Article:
Table of Contents   Previous Chapter   Next Chapter



872                                                   Daisy

WHERE the thistle lifts a purple crown
   Six foot out of the turf,
And the harebell shakes on the windy hill—
   O the breath of the distant surf!—
The hills look over on the South,
   And southward dreams the sea;
And, with the sea-breeze hand in hand,
   Came innocence and she.
Where ’mid the gorse the raspberry
   Red for the gatherer springs,
Two children did we stray and talk
   Wise, idle, childish things.
She listen’d with big-lipp’d surprise,
   Breast-deep ’mid flower and spine:
Her skin was like a grape, whose veins
   Run snow instead of wine.
She knew not those sweet words she spake,
   Nor knew her own sweet way;
But there’s never a bird, so sweet a song
   Throng’d in whose throat that day!
O, there were flowers in Storrington
   On the turf and on the spray;
But the sweetest flower on Sussex hills
   Was the Daisy-flower that day!
Her beauty smooth’d earth’s furrow’d face!
   She gave me tokens three:—
A look, a word of her winsome mouth,
   And a wild raspberry.
A berry red, a guileless look,
   A still word,—strings of sand!
And yet they made my wild, wild heart
   Fly down to her little hand.
For, standing artless as the air,
   And candid as the skies,
She took the berries with her hand,
   And the love with her sweet eyes.
The fairest things have fleetest end:
   Their scent survives their close,
But the rose’s scent is bitterness
   To him that loved the rose!
She looked a little wistfully,
   Then went her sunshine way:—
The sea’s eye had a mist on it,
   And the leaves fell from the day.
She went her unremembering way,
   She went, and left in me
The pang of all the partings gone,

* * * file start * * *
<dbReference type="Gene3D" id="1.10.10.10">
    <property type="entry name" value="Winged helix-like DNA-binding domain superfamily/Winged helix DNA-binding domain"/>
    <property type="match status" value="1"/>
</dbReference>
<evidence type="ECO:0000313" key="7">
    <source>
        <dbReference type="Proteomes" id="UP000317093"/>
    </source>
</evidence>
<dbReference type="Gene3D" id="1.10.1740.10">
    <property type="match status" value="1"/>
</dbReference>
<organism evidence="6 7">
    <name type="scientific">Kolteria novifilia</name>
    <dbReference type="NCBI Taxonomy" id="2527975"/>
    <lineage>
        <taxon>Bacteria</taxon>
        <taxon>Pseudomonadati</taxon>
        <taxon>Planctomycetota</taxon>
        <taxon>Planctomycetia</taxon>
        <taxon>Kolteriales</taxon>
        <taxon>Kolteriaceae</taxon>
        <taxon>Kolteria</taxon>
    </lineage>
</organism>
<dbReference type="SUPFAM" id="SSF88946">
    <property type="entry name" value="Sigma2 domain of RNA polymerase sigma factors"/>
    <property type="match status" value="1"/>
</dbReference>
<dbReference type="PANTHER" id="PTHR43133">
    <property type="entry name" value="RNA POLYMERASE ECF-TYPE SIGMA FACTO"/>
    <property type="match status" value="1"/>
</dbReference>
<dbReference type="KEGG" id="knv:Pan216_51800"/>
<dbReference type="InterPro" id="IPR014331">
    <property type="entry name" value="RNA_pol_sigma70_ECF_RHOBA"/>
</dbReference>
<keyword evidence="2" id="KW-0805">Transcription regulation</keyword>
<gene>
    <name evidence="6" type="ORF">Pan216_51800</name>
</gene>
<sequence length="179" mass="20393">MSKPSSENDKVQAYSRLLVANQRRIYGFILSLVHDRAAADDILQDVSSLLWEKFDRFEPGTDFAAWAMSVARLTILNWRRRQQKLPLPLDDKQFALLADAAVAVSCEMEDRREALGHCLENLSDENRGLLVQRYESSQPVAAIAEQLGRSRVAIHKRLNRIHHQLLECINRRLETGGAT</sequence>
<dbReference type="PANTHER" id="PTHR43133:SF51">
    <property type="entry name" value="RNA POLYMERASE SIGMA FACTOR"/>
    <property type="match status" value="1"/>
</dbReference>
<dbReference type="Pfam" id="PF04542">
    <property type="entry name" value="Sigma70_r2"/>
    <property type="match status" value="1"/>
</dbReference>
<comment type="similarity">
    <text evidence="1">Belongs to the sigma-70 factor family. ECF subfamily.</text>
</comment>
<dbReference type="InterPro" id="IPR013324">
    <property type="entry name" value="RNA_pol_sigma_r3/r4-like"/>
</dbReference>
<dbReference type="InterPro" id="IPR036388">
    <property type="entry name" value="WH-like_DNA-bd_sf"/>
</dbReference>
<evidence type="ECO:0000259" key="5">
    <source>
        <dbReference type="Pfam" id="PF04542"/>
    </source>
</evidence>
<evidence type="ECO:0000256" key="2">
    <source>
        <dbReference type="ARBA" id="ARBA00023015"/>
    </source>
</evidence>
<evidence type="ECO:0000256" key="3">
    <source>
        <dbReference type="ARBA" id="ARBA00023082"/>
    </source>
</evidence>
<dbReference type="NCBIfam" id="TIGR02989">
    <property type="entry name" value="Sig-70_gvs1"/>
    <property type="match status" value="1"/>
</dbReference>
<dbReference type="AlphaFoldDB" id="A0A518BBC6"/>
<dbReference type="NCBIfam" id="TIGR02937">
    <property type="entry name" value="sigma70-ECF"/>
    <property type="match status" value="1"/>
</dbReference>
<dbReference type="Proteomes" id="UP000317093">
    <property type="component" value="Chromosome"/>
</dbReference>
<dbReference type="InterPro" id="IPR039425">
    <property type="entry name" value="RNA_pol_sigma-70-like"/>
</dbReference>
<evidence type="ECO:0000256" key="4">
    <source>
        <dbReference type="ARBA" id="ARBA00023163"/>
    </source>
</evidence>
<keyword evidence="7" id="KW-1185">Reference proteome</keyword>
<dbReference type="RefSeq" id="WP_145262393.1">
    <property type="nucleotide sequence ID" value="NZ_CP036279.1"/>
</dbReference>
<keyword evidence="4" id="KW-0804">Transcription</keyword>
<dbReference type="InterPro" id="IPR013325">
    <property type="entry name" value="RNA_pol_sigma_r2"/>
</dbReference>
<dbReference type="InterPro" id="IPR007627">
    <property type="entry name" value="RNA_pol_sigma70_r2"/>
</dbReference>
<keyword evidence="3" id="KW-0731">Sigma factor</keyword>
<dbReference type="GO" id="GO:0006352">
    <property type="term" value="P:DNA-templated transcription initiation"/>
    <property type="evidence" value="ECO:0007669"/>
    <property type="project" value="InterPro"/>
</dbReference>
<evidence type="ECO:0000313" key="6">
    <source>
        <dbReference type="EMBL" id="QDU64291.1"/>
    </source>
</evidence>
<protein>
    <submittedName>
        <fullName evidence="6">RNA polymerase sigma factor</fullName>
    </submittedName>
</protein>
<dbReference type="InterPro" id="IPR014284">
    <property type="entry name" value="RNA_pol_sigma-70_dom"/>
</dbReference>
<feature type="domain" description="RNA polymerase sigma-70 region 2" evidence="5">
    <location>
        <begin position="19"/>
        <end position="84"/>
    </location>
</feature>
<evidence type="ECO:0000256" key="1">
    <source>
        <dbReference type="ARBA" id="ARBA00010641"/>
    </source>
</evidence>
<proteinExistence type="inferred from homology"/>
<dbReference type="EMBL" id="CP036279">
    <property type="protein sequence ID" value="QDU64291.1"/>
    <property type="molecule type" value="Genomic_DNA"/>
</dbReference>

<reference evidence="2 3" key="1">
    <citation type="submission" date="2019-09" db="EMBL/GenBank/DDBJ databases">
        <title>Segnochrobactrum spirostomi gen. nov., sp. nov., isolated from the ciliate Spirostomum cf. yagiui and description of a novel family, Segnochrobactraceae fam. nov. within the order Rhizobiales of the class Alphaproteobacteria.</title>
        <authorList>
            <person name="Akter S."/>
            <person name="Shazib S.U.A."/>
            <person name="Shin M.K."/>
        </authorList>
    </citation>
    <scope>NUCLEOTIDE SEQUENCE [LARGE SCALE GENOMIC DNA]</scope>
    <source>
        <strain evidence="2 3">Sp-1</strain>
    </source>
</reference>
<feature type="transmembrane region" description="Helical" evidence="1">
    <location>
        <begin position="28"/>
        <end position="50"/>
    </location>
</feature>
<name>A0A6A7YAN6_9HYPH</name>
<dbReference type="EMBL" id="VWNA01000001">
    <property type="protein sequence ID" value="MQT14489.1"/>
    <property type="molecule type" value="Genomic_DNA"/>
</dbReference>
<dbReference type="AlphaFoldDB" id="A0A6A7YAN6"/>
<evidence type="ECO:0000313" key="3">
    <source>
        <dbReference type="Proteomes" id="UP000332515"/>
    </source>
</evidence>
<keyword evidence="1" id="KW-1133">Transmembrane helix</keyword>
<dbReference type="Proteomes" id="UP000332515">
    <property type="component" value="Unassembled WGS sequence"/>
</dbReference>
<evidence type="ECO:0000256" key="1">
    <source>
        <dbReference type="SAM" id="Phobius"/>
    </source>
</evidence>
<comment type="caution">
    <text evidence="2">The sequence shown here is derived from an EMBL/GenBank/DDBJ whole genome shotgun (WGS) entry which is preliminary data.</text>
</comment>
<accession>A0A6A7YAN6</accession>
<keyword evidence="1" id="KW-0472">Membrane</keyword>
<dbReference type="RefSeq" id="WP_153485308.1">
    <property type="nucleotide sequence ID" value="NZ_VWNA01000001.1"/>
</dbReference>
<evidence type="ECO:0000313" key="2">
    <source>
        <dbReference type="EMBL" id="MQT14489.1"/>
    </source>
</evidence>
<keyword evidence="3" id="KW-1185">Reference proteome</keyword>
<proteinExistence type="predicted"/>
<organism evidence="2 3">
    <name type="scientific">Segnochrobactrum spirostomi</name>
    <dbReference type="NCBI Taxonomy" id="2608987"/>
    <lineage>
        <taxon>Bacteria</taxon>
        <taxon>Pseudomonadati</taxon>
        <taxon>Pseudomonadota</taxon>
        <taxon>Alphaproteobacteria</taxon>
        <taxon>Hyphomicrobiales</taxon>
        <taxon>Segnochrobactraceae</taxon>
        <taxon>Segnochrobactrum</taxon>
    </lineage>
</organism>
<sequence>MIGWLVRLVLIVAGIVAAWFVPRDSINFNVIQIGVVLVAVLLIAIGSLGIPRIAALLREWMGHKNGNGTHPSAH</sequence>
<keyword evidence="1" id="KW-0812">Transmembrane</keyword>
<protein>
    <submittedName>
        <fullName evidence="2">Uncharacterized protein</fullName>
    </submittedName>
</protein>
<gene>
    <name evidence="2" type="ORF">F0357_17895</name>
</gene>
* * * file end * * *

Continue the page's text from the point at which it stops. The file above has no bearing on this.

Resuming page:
And partings yet to be.
She left me marvelling why my soul
   Was sad that she was glad;
At all the sadness in the sweet,
   The sweetness in the sad.
Still, still I seem’d to see her, still
   Look up with soft replies,
And take the berries with her hand,
   And the love with her lovely eyes.
Nothing begins, and nothing ends,
   That is not paid with moan;
For we are born in other’s pain,
   And perish in our own.

873                                         In no Strange Land

‘The Kingdom of God is within you.’

O WORLD invisible, we view thee,
O world intangible, we touch thee,
O world unknowable, we know thee,
Inapprehensible, we clutch thee!
Does the fish soar to find the ocean,
The eagle plunge to find the air—
That we ask of the stars in motion
If they have rumour of thee there?
Not where the wheeling systems darken,
And our benumb’d conceiving soars!—
The drift of pinions, would we hearken,
Beats at our own clay-shutter’d doors.
The angels keep their ancient places;—
Turn but a stone, and start a wing!
’Tis ye, ’tis your estrangàd faces,
That miss the many-splendour’d thing.
But (when so sad thou canst not sadder)
Cry;—and upon thy so sore loss
Shall shine the traffic of Jacob’s ladder
Pitched betwixt Heaven and Charing Cross.

Yea, in the night, my Soul, my daughter,
Cry,—clinging Heaven by the hems;
And lo, Christ walking on the water,
Not of Gennesareth, but Thames!


Table of Contents   Previous Chapter   Next Chapter